Sometimes I think I can remember my mother singing me to sleep in my infancy. But that’s probably in my imagination, since I did see her singing, most likely the same songs, to my younger siblings when they were babies. Songs, yes, but it took me several more years to realize those songs were poems. By that time, I was already into poems, nonsense verse, crafted by Sukumar Ray, the father of the Bengali filmmaker, Satyajit Ray.
It may seem startling, to some, that poetry pours into our ears from the first lullabies sung to us. To me it’s a mystery why the seeds of poetry grow into emotional shade trees in some and wither away in others. But the National Poetry Month is not an occasion to debate these questions. Rather, it is a time to celebrate poetry.
Bayeux Arts leapt into poetry in the idyllic Orkney Islands when the late Scottish poet, George Mackay Brown, ‘dared’ me to start a publishing house using a volume of his original poems. When I laid out my reservations, confessing that I had not purchased a single volume of poems during five years of my Ph.D. on 17th century English poetry, he relented and agreed to have his London publisher, John Murray, throw in the North American rights to his forthcoming novel, “Beside the Ocean of Time,” short-listed for the 1994 Booker Prize.
“The Sea and the Tower” is the first collection of George Mackay Brown’s ‘Homeric’ verses Bayeux published, followed by “The Wreck of the Archangel.” We celebrate this author because here was a poet who breathed life into our publishing efforts. Other poets have done the same. Lord Byron’s poems reaped a rich harvest for the Scottish publisher, John Murray. More recently, T.S. Eliot revived a floundering Faber and Faber when royalties from “Cats” starting pouring in from Andrew Lloyd Webber. Eliot is not finished with miracles, even if the miracle is performed by Random House. I am referring to Random House/Faber & Faber producing the remarkable “The Waste Land” app for the iPad which has sold in the thousands. Bayeux is busy refining the art of apps.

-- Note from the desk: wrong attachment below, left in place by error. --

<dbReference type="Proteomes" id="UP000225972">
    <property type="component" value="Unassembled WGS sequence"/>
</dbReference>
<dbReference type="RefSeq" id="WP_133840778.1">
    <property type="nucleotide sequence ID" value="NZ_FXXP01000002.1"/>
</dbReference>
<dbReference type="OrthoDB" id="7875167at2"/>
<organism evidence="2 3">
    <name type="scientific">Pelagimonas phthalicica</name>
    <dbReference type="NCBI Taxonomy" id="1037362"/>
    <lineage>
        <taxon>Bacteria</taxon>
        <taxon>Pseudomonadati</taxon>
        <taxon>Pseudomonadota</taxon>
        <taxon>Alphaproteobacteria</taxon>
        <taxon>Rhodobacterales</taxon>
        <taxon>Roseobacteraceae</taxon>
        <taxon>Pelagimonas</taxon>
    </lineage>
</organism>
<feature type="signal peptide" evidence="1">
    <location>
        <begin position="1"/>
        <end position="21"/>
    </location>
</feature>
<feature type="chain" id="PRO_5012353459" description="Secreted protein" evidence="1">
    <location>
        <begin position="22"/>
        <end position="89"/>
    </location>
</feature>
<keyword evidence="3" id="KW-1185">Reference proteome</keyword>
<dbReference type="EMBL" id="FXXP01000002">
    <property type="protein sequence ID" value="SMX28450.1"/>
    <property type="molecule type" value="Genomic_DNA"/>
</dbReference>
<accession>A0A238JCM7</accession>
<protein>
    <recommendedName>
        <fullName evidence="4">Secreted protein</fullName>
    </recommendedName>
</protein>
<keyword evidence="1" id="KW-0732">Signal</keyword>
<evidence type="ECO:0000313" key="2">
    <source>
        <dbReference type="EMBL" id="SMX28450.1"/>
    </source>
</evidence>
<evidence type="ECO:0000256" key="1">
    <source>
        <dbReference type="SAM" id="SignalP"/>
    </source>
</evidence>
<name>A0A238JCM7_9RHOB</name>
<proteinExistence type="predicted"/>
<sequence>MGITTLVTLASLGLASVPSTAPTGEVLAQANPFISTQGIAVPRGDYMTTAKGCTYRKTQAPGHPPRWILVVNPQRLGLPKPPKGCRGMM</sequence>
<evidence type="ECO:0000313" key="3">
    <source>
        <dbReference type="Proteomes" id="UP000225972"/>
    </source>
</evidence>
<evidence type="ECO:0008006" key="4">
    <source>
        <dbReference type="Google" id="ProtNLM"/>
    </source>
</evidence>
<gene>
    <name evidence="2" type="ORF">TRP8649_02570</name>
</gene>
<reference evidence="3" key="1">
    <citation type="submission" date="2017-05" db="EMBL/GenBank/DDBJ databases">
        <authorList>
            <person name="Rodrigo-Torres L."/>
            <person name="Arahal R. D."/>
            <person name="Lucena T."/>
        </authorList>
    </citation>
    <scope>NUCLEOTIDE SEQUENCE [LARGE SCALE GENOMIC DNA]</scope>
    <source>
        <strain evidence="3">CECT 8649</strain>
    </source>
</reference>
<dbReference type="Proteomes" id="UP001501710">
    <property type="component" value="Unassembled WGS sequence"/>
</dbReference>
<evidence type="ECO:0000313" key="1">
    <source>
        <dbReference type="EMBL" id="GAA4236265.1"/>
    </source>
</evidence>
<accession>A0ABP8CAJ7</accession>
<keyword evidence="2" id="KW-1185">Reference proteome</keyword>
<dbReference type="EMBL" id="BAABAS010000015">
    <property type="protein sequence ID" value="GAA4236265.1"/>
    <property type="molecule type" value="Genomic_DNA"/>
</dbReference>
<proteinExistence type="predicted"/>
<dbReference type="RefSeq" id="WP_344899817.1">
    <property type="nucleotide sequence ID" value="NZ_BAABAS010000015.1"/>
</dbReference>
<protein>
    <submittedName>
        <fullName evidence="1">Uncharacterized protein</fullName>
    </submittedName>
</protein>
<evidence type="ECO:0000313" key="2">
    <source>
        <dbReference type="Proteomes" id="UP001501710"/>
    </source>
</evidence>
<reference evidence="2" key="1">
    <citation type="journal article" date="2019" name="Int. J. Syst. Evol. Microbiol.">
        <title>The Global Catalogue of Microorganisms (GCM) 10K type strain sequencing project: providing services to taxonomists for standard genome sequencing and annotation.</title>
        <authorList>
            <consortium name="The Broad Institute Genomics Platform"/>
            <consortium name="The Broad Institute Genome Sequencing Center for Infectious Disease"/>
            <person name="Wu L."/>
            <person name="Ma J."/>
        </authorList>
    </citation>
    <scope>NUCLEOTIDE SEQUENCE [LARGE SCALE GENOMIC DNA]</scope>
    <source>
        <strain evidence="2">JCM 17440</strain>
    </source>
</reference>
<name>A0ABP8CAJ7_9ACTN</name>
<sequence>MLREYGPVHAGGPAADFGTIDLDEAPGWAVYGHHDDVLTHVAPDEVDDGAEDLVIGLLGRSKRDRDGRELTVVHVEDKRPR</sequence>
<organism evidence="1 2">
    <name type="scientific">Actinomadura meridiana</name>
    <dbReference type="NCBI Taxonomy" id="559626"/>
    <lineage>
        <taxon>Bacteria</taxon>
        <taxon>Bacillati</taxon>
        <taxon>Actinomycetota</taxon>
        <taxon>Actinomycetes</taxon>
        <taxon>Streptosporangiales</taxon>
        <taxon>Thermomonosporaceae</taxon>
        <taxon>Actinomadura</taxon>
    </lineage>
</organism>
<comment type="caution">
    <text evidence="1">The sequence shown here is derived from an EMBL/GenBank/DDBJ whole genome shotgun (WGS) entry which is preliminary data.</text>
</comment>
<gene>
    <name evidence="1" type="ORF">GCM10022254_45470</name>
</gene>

Our beloved author, Don Brestler, passed away this week in September 2019. An ex-cowboy, Don loved the mountains of Southern Alberta and, until recently, would go horse-riding for hours on end. His beloved wife, Ingrid, passed away in 2016, leaving Don...
Bayeux Arts loses a brilliant author, Sudhir Jain It is with considerable sadness that we note the untimely passing of a gifted and tireless writer and a constant friend, Sudhir Jain. His friends and all who knew him and his writing will miss him. Over the years,...
Now available in ebook format, this award-winning title brings together diverse artwork, images and themed reflections to introduce the life of Guru Nanak. An ideal study resource on the Sikh faith for high school students and adults, it also makes an ideal gift for...
Ashis and Swapna from Bayeux Arts are in Latin America for the 2019 Canadian creative industries trade mission this week! More Information
Battle River Writing Centre is delighted to offer this exciting workshop by BAYEUX ARTS Digital and Traditional Publishing.
Join Shelf Life Books for an evening with Ayesha Chatterjee as she reads from her latest collection of poetry, Bottles and Bones. Ayesha previously published The Clarity of Distance in 2011. Born in India, Ayesha currently lives in Toronto.
Launch of new Bayeux title, “From Cell to Sanity” on March 15 at St. Mary’s University, Calgary
Toronto launch of Ayesha Chatterjee’s new volume of poems, “Bottles and Bones”
They fought the dogs and killed the cats,
And bit the babies in the cradles,
And ate the cheeses out of the vats,
And licked the soup from the cooks’ own ladles,